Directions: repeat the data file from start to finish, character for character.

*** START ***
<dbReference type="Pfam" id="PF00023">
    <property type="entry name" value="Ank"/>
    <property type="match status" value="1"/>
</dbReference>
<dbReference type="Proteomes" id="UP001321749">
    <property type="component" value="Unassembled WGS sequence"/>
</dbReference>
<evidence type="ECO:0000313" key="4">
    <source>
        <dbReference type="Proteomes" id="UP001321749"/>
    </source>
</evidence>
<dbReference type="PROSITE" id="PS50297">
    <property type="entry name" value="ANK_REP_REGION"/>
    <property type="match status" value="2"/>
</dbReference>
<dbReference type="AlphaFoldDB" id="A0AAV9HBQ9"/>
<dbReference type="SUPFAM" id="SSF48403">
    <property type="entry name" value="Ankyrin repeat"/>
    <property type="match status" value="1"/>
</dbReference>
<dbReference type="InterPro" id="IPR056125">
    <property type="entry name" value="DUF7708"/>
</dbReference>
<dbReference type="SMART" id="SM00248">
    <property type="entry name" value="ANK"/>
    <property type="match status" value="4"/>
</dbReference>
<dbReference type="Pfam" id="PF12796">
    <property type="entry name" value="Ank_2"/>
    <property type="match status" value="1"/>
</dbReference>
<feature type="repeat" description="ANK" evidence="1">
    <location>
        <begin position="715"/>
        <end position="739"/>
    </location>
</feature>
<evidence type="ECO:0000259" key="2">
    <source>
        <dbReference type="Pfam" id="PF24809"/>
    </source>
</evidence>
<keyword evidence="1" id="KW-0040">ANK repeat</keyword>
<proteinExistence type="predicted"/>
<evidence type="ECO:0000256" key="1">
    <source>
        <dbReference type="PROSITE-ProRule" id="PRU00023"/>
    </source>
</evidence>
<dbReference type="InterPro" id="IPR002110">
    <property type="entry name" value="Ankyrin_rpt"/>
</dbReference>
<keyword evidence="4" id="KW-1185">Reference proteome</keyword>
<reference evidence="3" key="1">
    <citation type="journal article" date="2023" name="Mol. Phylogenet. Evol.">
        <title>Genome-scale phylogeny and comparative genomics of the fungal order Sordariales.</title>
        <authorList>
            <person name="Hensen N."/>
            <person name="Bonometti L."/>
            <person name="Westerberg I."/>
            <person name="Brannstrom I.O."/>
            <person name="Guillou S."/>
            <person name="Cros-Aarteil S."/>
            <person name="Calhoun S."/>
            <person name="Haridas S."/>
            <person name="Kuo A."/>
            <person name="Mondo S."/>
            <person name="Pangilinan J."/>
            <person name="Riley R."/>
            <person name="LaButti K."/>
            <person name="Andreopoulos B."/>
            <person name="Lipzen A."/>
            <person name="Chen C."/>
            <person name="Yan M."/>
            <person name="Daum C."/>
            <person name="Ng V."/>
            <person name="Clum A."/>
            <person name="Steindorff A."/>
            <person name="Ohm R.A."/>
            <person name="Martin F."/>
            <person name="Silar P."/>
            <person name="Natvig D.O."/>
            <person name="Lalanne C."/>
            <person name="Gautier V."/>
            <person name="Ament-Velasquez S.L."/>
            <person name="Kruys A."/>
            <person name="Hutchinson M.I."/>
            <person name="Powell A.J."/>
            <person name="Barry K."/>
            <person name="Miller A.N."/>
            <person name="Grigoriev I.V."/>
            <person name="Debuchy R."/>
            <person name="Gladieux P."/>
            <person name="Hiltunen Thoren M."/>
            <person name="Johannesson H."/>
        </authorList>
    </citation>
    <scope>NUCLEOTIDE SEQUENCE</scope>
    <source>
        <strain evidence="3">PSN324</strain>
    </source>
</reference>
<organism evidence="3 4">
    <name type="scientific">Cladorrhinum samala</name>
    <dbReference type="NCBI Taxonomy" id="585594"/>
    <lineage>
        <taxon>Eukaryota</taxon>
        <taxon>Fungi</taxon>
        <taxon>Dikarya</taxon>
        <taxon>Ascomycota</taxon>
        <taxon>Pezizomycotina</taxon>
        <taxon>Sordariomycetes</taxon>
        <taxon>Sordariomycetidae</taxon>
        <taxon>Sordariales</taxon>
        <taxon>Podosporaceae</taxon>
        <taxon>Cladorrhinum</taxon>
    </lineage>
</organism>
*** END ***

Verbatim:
<dbReference type="Pfam" id="PF00023">
    <property type="entry name" value="Ank"/>
    <property type="match status" value="1"/>
</dbReference>
<dbReference type="Proteomes" id="UP001321749">
    <property type="component" value="Unassembled WGS sequence"/>
</dbReference>
<evidence type="ECO:0000313" key="4">
    <source>
        <dbReference type="Proteomes" id="UP001321749"/>
    </source>
</evidence>
<dbReference type="PROSITE" id="PS50297">
    <property type="entry name" value="ANK_REP_REGION"/>
    <property type="match status" value="2"/>
</dbReference>
<dbReference type="AlphaFoldDB" id="A0AAV9HBQ9"/>
<dbReference type="SUPFAM" id="SSF48403">
    <property type="entry name" value="Ankyrin repeat"/>
    <property type="match status" value="1"/>
</dbReference>
<dbReference type="InterPro" id="IPR056125">
    <property type="entry name" value="DUF7708"/>
</dbReference>
<dbReference type="SMART" id="SM00248">
    <property type="entry name" value="ANK"/>
    <property type="match status" value="4"/>
</dbReference>
<dbReference type="Pfam" id="PF12796">
    <property type="entry name" value="Ank_2"/>
    <property type="match status" value="1"/>
</dbReference>
<feature type="repeat" description="ANK" evidence="1">
    <location>
        <begin position="715"/>
        <end position="739"/>
    </location>
</feature>
<evidence type="ECO:0000259" key="2">
    <source>
        <dbReference type="Pfam" id="PF24809"/>
    </source>
</evidence>
<keyword evidence="1" id="KW-0040">ANK repeat</keyword>
<proteinExistence type="predicted"/>
<evidence type="ECO:0000256" key="1">
    <source>
        <dbReference type="PROSITE-ProRule" id="PRU00023"/>
    </source>
</evidence>
<dbReference type="InterPro" id="IPR002110">
    <property type="entry name" value="Ankyrin_rpt"/>
</dbReference>
<keyword evidence="4" id="KW-1185">Reference proteome</keyword>
<reference evidence="3" key="1">
    <citation type="journal article" date="2023" name="Mol. Phylogenet. Evol.">
        <title>Genome-scale phylogeny and comparative genomics of the fungal order Sordariales.</title>
        <authorList>
            <person name="Hensen N."/>
            <person name="Bonometti L."/>
            <person name="Westerberg I."/>
            <person name="Brannstrom I.O."/>
            <person name="Guillou S."/>
            <person name="Cros-Aarteil S."/>
            <person name="Calhoun S."/>
            <person name="Haridas S."/>
            <person name="Kuo A."/>
            <person name="Mondo S."/>
            <person name="Pangilinan J."/>
            <person name="Riley R."/>
            <person name="LaButti K."/>
            <person name="Andreopoulos B."/>
            <person name="Lipzen A."/>
            <person name="Chen C."/>
            <person name="Yan M."/>
            <person name="Daum C."/>
            <person name="Ng V."/>
            <person name="Clum A."/>
            <person name="Steindorff A."/>
            <person name="Ohm R.A."/>
            <person name="Martin F."/>
            <person name="Silar P."/>
            <person name="Natvig D.O."/>
            <person name="Lalanne C."/>
            <person name="Gautier V."/>
            <person name="Ament-Velasquez S.L."/>
            <person name="Kruys A."/>
            <person name="Hutchinson M.I."/>
            <person name="Powell A.J."/>
            <person name="Barry K."/>
            <person name="Miller A.N."/>
            <person name="Grigoriev I.V."/>
            <person name="Debuchy R."/>
            <person name="Gladieux P."/>
            <person name="Hiltunen Thoren M."/>
            <person name="Johannesson H."/>
        </authorList>
    </citation>
    <scope>NUCLEOTIDE SEQUENCE</scope>
    <source>
        <strain evidence="3">PSN324</strain>
    </source>
</reference>
<organism evidence="3 4">
    <name type="scientific">Cladorrhinum samala</name>
    <dbReference type="NCBI Taxonomy" id="585594"/>
    <lineage>
        <taxon>Eukaryota</taxon>
        <taxon>Fungi</taxon>
        <taxon>Dikarya</taxon>
        <taxon>Ascomycota</taxon>
        <taxon>Pezizomycotina</taxon>
        <taxon>Sordariomycetes</taxon>
        <taxon>Sordariomycetidae</taxon>
        <taxon>Sordariales</taxon>
        <taxon>Podosporaceae</taxon>
        <taxon>Cladorrhinum</taxon>
    </lineage>
</organism>